Value proposition refers to customers seeing immediate results (output) post-implementation v. cost. Whereas industry incumbents price and market their solutions based on future value.

In contract electronics supply chains, OEMs and their EMS manufacturing partners do not coordinate or communicate with each other nearly as well, or as often, as manufacturing executives might think. Constant connectivity is crucial to supply chain success just as demand planning, forecasting, and effectively orchestrating workflows for all functional groups supporting production, are individually critical.

But not every EMS provider can invest in better technology without commitments from OEMs who are typically viewed as pulling their EMS partner’s capabilities forward.

Neural Corporation is now seeing pilot programs between OEMs and EMS partners where engagements are not seen as program costs. Instead, engagements are identifying synergies between the parties and converting opportunities and savings discovered into additional revenue streams for both sides.

Originally, Neural set out with its artificial intelligence (codenamed: Smith) with a vision to build intelligent systems which would help companies like Aptiv, Ford, and Boeing better manage large scale BOMs and massive materials volumes and challenges.

Artificial intelligence masters materials

But Smith evolved. As a manufacturer, what if you could find any materials, commodity or component, anywhere in the world, and once found it is forever curated? Right now.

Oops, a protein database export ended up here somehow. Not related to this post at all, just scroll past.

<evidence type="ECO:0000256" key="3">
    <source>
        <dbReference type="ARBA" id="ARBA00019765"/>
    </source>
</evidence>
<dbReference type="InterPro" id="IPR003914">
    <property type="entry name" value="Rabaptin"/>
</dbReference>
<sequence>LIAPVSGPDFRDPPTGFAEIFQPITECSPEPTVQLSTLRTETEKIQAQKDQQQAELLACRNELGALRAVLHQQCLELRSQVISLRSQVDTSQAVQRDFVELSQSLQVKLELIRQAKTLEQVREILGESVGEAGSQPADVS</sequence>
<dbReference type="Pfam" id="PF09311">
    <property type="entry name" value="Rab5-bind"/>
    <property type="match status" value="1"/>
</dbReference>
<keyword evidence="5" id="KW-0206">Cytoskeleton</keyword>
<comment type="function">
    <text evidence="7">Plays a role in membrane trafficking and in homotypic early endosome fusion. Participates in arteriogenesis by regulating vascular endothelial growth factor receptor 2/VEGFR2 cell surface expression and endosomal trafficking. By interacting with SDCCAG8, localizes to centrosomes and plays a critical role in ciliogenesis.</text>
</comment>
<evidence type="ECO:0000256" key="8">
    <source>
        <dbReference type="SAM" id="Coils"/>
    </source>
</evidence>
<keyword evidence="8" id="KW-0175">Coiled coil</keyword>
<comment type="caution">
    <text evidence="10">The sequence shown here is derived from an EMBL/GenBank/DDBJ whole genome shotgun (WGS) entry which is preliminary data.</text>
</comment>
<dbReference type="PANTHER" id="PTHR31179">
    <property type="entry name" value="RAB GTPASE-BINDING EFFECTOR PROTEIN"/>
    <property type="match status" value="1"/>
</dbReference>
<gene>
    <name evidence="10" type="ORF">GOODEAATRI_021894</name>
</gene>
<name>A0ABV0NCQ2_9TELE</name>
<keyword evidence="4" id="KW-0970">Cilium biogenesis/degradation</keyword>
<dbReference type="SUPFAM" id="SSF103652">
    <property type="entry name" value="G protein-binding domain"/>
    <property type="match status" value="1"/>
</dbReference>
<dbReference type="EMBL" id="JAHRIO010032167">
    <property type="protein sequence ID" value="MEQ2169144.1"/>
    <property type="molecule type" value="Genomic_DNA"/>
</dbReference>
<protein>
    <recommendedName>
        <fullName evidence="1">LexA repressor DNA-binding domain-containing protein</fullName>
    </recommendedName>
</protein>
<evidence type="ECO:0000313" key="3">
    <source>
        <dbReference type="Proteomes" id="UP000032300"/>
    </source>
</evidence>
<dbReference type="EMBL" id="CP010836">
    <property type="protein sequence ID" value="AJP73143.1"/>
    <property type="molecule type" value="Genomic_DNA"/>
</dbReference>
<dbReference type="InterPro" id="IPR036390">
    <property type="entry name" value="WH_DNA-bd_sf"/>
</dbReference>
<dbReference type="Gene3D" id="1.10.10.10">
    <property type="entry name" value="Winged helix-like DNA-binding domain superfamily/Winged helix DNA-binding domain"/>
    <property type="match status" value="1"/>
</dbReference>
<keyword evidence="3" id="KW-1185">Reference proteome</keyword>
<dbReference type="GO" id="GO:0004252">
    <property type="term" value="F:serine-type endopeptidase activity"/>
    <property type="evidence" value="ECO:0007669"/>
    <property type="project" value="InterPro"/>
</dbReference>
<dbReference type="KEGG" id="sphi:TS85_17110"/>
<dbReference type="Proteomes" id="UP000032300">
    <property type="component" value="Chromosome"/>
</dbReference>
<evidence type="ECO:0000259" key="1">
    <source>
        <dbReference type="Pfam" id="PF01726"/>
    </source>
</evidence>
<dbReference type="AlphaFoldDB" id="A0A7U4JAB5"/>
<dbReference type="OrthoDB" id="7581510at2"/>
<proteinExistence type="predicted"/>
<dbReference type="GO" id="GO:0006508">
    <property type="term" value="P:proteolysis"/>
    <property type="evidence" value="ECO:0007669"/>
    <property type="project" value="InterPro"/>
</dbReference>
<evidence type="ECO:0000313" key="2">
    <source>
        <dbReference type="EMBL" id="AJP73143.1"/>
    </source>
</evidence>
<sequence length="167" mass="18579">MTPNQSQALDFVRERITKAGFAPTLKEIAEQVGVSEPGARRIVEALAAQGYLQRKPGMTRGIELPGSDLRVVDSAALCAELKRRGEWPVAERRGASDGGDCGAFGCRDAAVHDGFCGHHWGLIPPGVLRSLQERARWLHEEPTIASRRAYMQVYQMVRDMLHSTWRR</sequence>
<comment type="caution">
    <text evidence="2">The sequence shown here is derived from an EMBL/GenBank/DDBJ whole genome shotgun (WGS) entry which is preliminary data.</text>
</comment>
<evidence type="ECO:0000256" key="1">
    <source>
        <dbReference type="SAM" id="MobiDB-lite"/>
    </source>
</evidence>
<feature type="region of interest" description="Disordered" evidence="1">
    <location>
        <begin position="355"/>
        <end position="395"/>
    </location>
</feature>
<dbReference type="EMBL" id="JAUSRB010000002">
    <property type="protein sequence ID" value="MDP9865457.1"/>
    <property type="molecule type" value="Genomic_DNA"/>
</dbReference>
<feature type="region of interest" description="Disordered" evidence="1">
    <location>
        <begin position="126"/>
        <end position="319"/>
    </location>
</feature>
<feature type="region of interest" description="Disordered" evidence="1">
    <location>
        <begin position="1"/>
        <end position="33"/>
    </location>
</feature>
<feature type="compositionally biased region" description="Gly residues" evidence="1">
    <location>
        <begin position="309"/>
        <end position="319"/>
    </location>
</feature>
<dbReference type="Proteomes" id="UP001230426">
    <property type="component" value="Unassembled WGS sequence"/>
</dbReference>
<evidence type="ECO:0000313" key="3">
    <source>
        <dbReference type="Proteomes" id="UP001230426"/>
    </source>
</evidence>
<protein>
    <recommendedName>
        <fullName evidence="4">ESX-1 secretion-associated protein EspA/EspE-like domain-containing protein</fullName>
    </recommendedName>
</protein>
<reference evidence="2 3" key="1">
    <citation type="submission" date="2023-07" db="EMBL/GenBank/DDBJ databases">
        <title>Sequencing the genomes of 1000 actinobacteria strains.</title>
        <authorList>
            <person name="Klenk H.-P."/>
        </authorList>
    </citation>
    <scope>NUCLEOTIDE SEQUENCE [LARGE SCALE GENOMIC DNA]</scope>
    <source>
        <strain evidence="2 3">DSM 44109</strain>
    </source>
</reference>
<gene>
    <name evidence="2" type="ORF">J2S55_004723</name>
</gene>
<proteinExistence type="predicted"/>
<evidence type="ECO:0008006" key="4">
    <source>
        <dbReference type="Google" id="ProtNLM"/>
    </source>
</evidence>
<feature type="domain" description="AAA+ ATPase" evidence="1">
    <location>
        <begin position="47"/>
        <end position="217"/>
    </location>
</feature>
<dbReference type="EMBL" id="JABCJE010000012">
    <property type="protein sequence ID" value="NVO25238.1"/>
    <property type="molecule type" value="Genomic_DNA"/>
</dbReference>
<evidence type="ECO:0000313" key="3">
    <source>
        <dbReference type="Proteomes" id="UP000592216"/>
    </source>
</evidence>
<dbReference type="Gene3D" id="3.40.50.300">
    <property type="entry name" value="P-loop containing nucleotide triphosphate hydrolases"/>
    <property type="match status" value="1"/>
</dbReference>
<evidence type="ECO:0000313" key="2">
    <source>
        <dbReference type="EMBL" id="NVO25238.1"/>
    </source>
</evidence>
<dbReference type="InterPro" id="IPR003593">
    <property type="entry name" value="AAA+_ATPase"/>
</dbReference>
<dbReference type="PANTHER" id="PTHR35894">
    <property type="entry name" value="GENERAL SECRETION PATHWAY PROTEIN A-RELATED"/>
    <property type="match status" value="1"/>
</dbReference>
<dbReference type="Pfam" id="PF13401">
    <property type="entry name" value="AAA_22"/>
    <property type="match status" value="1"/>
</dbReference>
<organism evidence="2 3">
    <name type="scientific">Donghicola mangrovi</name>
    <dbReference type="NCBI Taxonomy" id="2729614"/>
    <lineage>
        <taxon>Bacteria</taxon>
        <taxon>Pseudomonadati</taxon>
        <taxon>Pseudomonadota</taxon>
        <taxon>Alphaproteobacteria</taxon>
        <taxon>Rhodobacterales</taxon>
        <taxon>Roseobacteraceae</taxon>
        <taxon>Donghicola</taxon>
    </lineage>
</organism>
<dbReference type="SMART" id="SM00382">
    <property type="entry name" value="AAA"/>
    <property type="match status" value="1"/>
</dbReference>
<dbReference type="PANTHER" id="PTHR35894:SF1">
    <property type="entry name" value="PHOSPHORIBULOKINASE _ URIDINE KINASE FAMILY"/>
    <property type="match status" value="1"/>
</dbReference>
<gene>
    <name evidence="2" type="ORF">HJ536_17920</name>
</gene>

Enter Materials Master. By Neural.

As you take on new business or solve problems for prospects and clients, you are building a detailed swarm of materials knowledge. You then use this knowledge inside your business to help clients solve problems months before they occur in real time.

Smith is the artificial intelligence from Neural Corporation that evolves over time to better serve manufacturing systems which it easily integrates into. Examples of challenges Smith is solving right now include:

  • Materials conflicts, known and unknown constraints
  • Design level options and recommendations
  • Alternatives in NPI or late product exits
  • Product family alternatives for emerging markets
  • Regulatory and compliance challenges between material options
  • Materials blending and bundles to offset peering eyes or transparent costs

Costs and pricing and inventory are key to the complexity and success of every manufacturing company and product produced. Today, materials and commodities, sub-assemblies and products built by you, or coming from any part of your supply chain, can be referenced accurately, in a timely manner, and tracked: when and where each is used.

Think about the implications special to your business treasury and your cost basis.